Moving forward in Franklin
Redevelopment effort breathes new life into the city
Marty Parichand, owner and operator of One New England and head of the nonprofit Mill City Park, is part of the core team focused on revitalizing Franklin.
PHotos by Allegra Boverman
Slowly but surely, the city of Franklin is undergoing a transformation. The goal: to become a tourist destination for outdoor enthusiasts and a home to millennials looking to make an impact on their community.
Renovations are in the works to turn the former art gallery Toad Hall into a restaurant by this summer. Just last fall, a team of engineers inspected the future site of a whitewater park. CATCH Neighborhood Housing is in the midst of renovating a foreclosed mill building into 45 affordable apartment units. And that’s just naming a few of the happenings occurring in the city of approximately 8,400.
For decades, Franklin has made efforts to rewrite its history as a failing mill town, but this movement is even more crucial. With significant revenue shortfalls in recent years, the city must draw in new income or else face an even more dire future.
“We can’t tax our way out of our problems,” says City Manager Elizabeth Dragon, who has to find out-of-the-box solutions to balance the budget. “We need to find a way to generate new revenue, and we need to focus on economic development and tourism, attracting those new net dollars.”
It’s an all-hands-on-deck effort, with regular biweekly stakeholder meetings, a team of students from Colby-Sawyer College in New London and a number of active residents stepping in to volunteer their time and energy.
Integral to the effort are seven properties owned by PermaCityLife, a nonprofit founded by Todd Workman. Raised in Gilford and having worked in the financial services industry in New York and across New England, Workman initially returned to the area to tend to his grandparents. He was browsing real estate properties in New Hampshire when he came across Franklin and started purchasing buildings along Central Street in 2014.
Workman envisions Franklin as a sustainable community – protecting drinking water, creating renewable energy, ensuring local food supplies and implementing zero-waste measures – with a vibrant micro-urban centerpiece.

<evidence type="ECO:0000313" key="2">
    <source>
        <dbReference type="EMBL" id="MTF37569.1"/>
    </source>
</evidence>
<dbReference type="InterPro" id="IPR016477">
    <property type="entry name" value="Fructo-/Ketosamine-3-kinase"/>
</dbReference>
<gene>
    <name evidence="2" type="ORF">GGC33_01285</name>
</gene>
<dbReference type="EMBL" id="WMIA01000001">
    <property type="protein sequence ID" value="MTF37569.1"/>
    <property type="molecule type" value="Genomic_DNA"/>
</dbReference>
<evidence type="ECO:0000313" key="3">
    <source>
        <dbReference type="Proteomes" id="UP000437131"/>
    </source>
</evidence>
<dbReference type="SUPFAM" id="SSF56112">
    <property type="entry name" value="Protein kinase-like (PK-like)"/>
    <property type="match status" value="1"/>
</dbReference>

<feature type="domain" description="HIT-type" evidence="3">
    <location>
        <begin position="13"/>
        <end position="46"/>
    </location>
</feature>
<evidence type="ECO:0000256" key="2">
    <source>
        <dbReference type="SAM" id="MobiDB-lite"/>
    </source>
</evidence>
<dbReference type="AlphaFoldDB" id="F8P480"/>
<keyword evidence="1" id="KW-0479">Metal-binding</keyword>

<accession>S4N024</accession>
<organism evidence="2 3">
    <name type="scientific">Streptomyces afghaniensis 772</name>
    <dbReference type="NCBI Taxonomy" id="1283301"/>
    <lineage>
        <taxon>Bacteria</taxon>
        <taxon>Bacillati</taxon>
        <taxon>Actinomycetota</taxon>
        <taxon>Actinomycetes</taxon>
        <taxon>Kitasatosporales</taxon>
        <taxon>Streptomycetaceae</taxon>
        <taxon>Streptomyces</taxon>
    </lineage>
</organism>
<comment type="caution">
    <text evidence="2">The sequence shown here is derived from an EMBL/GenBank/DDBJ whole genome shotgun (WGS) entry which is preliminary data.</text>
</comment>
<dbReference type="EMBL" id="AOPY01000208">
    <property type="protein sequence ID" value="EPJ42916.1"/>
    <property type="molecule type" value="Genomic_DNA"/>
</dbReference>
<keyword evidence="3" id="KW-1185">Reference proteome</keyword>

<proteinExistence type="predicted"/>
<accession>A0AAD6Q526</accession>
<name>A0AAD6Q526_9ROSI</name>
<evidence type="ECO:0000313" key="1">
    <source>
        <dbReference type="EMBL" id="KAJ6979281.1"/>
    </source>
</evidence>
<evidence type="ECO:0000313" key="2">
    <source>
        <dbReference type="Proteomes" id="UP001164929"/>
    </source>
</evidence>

During the summer of 2015, Workman met Marty Parichand, a whitewater rafting guide and former avionic systems programming specialist who envisioned opening the first whitewater park in New England.
Parichand envisions a walkway along the river that will lead passerbys underneath the bridge from Trestle View Park to Mill City Park and a pathway of trails.
Parichand, who is from Epsom, had been setting his sights on Concord, but immediately saw potential in Franklin.
“The concept is new for New England, but there are 30 of them in Colorado, 280 across the country,” says Parichand. He was surprised at how knowledgeable Workman was about the whitewater paddling industry.
“This is all stuff I’ve been passionate about and I’ve been a paddler for a long time. I don’t often meet a paddler who knows these things,” says Parichand. “He already believed in it wholeheartedly. We began to bond around that idea.”
Parichand then started his nonprofit, Mill City Park. He wants to use a tract of city-owned land along the Winnipesaukee River for a launching spot as well as create a mountain bike pump track, a community garden and an eco-village-style campsite.
In 2015, Parichand worked with the state Department of Resources and Economic Development on a report that found Mill City Park would bring in $6.8 million of direct spending in the region.